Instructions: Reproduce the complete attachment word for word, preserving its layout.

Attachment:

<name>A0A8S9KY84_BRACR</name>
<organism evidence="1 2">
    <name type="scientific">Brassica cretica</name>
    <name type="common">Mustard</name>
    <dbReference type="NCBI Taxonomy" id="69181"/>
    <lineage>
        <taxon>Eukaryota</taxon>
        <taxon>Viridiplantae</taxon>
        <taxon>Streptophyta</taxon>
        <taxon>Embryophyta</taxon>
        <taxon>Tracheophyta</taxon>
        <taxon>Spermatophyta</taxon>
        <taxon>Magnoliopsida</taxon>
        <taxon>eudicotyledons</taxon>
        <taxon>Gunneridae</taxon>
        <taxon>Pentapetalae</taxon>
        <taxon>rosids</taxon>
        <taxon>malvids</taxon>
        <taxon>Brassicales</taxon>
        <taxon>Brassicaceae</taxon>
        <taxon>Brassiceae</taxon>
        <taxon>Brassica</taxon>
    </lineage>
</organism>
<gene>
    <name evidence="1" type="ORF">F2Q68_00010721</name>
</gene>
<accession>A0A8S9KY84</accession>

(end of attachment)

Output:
<name>A0A8S9KY84_BRACR</name>
<organism evidence="1 2">
    <name type="scientific">Brassica cretica</name>
    <name type="common">Mustard</name>
    <dbReference type="NCBI Taxonomy" id="69181"/>
    <lineage>
        <taxon>Eukaryota</taxon>
        <taxon>Viridiplantae</taxon>
        <taxon>Streptophyta</taxon>
        <taxon>Embryophyta</taxon>
        <taxon>Tracheophyta</taxon>
        <taxon>Spermatophyta</taxon>
        <taxon>Magnoliopsida</taxon>
        <taxon>eudicotyledons</taxon>
        <taxon>Gunneridae</taxon>
        <taxon>Pentapetalae</taxon>
        <taxon>rosids</taxon>
        <taxon>malvids</taxon>
        <taxon>Brassicales</taxon>
        <taxon>Brassicaceae</taxon>
        <taxon>Brassiceae</taxon>
        <taxon>Brassica</taxon>
    </lineage>
</organism>
<gene>
    <name evidence="1" type="ORF">F2Q68_00010721</name>
</gene>
<accession>A0A8S9KY84</accession>